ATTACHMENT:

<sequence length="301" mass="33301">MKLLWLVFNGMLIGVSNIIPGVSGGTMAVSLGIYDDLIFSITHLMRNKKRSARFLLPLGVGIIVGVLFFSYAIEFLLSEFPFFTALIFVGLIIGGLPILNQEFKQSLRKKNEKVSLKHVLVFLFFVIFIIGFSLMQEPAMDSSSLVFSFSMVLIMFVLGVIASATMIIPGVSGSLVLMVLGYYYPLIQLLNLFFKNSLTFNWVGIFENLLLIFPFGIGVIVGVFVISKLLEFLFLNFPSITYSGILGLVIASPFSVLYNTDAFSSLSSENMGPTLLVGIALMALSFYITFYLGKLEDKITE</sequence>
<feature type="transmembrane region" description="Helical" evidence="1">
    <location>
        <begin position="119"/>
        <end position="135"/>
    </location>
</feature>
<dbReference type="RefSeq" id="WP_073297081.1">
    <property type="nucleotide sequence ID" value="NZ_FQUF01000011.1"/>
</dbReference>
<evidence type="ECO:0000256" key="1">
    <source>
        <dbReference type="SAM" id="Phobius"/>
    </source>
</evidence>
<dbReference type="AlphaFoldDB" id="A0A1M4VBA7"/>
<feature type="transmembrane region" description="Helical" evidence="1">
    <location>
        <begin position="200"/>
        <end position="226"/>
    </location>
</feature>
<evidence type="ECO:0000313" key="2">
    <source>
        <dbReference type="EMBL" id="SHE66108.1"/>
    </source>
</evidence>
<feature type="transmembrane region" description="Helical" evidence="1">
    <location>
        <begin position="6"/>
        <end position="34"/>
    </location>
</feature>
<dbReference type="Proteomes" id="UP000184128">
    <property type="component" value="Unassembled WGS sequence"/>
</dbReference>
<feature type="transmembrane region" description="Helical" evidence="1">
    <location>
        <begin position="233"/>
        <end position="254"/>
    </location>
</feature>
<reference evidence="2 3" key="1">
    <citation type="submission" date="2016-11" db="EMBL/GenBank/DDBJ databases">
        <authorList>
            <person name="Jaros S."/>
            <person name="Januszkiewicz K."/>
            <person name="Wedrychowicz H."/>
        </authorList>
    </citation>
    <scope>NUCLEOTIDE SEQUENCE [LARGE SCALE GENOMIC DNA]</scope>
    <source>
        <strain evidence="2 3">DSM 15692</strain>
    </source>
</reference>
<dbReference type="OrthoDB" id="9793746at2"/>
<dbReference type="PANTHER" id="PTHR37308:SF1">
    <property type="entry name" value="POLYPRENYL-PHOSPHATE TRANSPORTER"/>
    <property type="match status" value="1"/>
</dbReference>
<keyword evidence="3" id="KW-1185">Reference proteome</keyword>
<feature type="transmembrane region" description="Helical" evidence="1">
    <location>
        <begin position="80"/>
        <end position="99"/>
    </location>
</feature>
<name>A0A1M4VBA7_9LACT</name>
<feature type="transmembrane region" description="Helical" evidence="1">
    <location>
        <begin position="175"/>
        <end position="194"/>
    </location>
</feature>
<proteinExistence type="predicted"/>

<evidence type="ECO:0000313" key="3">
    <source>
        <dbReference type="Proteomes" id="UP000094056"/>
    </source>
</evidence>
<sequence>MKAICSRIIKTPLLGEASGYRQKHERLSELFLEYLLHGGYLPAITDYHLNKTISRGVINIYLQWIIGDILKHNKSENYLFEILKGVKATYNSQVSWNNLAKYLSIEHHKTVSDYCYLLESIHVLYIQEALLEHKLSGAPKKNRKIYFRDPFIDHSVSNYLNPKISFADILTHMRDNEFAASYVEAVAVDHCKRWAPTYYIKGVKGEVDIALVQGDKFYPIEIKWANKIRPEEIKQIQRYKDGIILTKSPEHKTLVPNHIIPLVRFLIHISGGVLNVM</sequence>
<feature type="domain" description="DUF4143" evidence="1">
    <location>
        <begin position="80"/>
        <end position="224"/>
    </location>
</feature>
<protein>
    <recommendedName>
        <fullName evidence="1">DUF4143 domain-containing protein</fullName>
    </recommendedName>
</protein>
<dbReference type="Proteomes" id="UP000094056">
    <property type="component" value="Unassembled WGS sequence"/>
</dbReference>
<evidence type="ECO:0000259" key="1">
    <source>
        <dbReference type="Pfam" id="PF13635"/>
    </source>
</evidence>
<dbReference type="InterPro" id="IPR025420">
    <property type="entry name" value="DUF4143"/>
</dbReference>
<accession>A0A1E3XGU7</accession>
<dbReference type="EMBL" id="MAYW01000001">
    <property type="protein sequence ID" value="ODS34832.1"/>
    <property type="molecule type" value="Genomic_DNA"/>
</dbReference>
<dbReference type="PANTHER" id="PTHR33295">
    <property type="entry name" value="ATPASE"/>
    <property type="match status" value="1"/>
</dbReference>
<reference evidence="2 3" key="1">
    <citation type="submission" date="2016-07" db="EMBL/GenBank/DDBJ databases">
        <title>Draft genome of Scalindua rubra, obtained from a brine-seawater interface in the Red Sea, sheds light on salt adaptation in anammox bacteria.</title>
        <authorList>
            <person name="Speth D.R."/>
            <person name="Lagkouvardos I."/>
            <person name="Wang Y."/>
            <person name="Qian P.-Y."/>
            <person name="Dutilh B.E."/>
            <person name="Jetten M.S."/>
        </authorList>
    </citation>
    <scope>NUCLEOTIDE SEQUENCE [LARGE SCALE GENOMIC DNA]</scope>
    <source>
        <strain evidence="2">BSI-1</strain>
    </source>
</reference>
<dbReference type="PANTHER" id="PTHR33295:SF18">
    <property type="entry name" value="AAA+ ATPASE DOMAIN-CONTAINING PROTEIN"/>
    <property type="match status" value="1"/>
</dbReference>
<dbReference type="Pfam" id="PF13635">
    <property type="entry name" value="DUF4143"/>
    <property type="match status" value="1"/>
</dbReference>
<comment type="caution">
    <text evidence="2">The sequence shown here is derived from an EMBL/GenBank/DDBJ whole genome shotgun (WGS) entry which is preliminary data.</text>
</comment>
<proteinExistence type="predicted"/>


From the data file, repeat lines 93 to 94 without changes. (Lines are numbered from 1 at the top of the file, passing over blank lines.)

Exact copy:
<dbReference type="Proteomes" id="UP000094056">
    <property type="component" value="Unassembled WGS sequence"/>